Tour of Beijing: Marco Haller takes first professional win on stage four to Chang Ping
  December 01, 2021 Login  

Current Articles    |   Archives    |   RSS Feeds    |   Search

Friday, October 12, 2012

Tour of Beijing: Marco Haller takes first professional win on stage four to Chang Ping

by Ben Atkins at 4:57 AM EST   comments
Categories: Pro Cycling, Race Reports and Results, Tour of Beijing
21-year-old Austrian blasts past Alessandro Petacchi; overall classification unchanged

marco hallerMarco Haller (Katusha) burst ahead in the final hundred metres of the fourth stage of the 2012 Tour of Beijing between Yanqing and Chang Ping to take his first ever professional victory. The 21-year-old Austrian managed to find a gap in the front of the jostling pack, and overtook the early sprint of Alessandro Petacchi (Lampre-ISD) to hit the line a length clear.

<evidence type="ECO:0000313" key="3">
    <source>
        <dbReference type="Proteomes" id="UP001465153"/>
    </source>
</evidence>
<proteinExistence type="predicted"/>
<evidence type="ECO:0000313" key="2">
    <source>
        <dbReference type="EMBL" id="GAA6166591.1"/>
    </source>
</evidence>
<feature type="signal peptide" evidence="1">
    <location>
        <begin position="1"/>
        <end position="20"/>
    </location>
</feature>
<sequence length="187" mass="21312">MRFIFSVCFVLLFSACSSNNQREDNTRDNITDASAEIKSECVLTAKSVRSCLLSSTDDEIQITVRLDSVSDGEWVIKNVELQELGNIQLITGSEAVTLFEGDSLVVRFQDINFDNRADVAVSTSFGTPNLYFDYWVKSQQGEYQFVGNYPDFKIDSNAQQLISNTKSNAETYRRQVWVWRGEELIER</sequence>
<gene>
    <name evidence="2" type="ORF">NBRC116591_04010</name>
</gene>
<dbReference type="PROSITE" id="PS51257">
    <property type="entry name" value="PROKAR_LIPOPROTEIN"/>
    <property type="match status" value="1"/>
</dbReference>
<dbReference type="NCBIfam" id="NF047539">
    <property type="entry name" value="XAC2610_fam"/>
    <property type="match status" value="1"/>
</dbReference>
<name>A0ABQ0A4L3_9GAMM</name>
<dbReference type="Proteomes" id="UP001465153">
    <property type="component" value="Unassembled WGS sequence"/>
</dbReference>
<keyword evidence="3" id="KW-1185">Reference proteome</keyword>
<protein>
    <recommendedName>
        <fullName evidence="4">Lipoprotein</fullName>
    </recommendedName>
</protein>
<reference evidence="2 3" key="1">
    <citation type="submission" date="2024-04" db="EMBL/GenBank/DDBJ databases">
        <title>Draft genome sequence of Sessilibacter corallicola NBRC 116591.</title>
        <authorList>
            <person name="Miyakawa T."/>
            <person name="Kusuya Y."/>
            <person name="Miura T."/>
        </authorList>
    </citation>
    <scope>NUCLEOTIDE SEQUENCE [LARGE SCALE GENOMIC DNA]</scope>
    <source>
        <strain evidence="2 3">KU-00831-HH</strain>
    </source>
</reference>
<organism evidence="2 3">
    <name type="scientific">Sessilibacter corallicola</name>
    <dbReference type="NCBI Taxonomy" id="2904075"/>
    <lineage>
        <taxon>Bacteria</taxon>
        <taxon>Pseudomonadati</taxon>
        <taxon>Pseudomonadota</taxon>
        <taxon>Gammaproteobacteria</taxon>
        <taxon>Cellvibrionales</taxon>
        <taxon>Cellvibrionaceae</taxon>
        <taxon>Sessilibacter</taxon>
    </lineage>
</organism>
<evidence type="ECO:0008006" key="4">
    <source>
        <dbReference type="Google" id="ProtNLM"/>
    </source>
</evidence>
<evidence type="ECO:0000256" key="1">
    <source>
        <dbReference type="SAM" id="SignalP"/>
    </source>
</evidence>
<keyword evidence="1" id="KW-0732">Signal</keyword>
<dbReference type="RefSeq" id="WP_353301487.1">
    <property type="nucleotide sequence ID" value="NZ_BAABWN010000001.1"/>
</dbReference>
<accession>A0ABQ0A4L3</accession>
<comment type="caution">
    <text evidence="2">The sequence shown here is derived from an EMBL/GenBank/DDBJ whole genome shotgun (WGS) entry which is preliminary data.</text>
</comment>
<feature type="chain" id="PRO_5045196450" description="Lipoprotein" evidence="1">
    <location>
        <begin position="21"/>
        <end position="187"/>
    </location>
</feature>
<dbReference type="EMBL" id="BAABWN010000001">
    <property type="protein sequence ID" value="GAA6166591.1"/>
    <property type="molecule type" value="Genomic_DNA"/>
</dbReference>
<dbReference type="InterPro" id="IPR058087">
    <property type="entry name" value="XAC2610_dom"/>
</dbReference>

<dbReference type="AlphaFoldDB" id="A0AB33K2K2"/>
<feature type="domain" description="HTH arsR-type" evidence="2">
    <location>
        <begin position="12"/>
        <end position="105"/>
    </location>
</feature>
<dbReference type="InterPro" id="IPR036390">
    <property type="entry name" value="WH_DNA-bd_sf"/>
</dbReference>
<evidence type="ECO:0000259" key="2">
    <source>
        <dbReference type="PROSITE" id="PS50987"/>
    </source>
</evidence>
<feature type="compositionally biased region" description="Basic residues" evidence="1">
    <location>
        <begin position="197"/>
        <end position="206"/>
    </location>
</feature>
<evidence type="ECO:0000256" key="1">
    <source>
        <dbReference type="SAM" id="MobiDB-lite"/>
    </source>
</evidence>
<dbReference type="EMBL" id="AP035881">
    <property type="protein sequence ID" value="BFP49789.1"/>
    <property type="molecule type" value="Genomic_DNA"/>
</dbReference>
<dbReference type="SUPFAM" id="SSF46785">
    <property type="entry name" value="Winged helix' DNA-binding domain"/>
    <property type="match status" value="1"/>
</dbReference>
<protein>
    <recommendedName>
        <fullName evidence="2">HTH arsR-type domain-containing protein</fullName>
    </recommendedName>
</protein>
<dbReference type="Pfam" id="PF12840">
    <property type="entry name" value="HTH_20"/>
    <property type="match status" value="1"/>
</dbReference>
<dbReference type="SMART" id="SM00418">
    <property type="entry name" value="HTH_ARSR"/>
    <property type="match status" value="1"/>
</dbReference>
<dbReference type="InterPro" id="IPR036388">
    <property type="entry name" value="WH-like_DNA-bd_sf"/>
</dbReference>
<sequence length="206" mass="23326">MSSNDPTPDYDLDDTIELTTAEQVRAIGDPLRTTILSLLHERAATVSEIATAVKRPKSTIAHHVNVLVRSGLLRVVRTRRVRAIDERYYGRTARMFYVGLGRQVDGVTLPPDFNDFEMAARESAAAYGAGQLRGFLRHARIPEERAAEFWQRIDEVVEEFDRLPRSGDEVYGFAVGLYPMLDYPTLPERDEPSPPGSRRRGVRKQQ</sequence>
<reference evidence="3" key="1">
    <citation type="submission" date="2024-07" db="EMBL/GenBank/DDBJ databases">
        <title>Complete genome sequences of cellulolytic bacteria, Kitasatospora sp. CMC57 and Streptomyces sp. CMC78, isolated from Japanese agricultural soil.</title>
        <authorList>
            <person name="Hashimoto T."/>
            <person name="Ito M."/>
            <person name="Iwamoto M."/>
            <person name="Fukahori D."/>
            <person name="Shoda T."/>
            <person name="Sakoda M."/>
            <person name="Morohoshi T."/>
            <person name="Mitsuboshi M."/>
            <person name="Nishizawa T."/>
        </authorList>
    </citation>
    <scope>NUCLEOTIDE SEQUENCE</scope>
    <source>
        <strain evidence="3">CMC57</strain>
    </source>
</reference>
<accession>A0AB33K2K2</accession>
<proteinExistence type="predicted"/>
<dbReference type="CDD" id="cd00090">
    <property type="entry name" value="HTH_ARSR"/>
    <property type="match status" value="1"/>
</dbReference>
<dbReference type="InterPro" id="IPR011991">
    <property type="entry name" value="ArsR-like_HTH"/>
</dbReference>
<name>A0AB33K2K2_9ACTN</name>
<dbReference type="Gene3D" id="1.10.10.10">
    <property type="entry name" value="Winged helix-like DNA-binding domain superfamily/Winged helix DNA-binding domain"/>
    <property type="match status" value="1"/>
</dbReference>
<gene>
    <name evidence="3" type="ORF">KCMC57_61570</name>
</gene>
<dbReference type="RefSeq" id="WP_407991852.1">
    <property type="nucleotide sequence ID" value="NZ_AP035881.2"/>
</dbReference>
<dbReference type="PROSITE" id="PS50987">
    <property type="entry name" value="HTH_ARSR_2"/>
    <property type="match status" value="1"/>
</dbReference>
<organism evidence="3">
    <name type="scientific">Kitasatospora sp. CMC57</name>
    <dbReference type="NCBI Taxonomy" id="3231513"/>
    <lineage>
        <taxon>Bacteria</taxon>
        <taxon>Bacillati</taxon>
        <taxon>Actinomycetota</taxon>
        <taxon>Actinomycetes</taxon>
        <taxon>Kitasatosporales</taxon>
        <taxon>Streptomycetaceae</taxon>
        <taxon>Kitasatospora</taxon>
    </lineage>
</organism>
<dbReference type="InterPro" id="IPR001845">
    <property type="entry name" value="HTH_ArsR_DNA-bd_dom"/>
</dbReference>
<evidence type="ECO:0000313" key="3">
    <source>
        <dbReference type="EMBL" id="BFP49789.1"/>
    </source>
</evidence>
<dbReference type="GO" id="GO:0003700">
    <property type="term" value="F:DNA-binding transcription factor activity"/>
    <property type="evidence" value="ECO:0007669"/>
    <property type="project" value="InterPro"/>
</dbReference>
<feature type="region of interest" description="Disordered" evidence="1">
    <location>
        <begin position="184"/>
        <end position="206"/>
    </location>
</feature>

Petacchi managed to get onto Haller’s wheel as he passed, and just managed to hold off the attentions of stage one winner Elia Viviani (Liquigas-Cannondale) to take second place at the end of the 165.5km.

"I am unbelievably happy to win today, on an UCI WorldTour event," said Haller. "I never expected to beat riders like Viviani, Petacchi or [Team Sky's Edvald] Boasson Hagen.

"I had a high speed and felt quite easy. I was thinking: 'My God! It’s possible to win! It’s really possible!' And I won!"

The sprint was only possible after the peloton had closed down a lone attack from Jérémy Roy (FDJ-BigMat) in the closing kilometres, after the Frenchman had escaped from a five-man group in the stage’s hilly section with around 45km to go.